Saving the popular Hope college scholarship is one of the major challenges before peach state leaders this week. A couple of the proposed plans have already been announced, including one that would cut aid to students.
Reaction to the early plans to save the scholarship has not been positive. The Hope Scholarship is very popular with both students and university leaders around the state, and any proposed cuts are going to face tough opposition.
The Hope Scholarship is facing an estimated $141 million deficit by 2007. Gov. Sonny Perdue supports cuts in funding for books and fees to help save the scholarship.
"Currently, for a full time student, they receive $150 from the Hope Book Fund, that would be cut. The mandatory fees which are currently $325 per semester for full time students would not be covered by Hope," says Douglas Tanner, VSU Financial Aid Director.
That means 40 percent of Valdosta State University students would have an additional $475 out of pocket burden each semester.
“I think its ridiculous. It’s kind of like a false hope. They build you up 'We're going to help out' and then they pull the rug out from under you. They're taking help away from people that need it the most," says Kathi Storey, who relies on Hope Scholarship.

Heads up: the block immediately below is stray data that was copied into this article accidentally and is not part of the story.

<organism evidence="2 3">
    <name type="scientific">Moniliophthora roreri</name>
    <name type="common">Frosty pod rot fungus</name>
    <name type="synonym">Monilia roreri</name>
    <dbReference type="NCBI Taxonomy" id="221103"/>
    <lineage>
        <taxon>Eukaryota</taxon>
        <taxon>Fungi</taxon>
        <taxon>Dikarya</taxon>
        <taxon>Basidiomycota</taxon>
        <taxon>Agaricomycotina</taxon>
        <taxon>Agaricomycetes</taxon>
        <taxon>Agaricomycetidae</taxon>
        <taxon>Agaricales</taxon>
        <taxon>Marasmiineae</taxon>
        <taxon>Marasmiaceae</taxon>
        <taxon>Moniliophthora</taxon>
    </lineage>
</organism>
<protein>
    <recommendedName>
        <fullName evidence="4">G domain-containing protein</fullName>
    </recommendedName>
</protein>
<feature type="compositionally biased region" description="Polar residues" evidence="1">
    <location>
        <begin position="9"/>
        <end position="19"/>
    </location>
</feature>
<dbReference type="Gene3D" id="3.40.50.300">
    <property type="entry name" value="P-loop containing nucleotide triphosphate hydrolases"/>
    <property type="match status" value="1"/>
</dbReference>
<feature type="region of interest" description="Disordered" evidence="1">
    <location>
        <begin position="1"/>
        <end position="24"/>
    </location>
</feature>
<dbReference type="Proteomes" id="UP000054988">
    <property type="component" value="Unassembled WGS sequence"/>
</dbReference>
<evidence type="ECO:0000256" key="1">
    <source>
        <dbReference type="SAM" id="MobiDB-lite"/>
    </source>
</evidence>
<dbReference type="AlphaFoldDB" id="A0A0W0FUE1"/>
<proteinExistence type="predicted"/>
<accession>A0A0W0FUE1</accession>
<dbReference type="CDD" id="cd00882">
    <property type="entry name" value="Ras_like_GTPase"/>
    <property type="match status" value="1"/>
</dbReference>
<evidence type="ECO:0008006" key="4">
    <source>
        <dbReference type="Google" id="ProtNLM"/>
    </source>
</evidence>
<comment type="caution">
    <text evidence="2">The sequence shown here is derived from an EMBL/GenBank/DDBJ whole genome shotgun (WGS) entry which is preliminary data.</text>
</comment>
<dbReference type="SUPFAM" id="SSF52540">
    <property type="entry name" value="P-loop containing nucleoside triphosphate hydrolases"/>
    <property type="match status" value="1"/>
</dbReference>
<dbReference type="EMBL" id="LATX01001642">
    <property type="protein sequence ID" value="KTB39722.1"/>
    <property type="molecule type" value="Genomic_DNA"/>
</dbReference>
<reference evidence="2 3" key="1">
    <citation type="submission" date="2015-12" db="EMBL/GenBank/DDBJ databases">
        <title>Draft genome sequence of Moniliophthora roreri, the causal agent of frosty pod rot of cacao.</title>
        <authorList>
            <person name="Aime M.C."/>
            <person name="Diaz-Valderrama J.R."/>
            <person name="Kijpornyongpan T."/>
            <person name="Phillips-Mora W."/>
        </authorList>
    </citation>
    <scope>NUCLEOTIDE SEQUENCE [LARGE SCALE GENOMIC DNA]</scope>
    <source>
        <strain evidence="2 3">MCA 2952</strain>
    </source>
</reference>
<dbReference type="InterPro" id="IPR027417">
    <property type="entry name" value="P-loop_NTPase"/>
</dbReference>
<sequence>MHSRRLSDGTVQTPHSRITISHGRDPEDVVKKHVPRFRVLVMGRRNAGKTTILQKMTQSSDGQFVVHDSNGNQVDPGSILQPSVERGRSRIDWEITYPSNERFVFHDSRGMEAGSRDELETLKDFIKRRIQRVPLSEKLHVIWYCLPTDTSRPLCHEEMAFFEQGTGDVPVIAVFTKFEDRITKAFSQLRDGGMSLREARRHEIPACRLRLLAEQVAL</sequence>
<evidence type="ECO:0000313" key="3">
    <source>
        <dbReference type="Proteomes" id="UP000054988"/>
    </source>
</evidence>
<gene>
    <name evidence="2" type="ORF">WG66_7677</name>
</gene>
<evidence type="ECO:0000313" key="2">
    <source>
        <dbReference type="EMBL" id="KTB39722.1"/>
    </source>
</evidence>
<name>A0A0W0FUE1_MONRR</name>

Other plans currently floating around the state capitol include a plan by Lt. Gov. Mark Taylor, which calls for caps on tuition for the next three years. Other ideas on the table include tougher grade requirements.
"Most of the students that I know have right at a 'B' average, like myself. Then you up the grade requirements? That means you have to try even harder and in college it’s so hard to get your average up."
The state is facing the Hope funding problem because the lottery, which funds the scholarship, is not expected to grow as fast as the number of students who will become eligible for hope.
Financial aid directors say in the long run, limiting the number of Hope eligible students is the only way to save the program.
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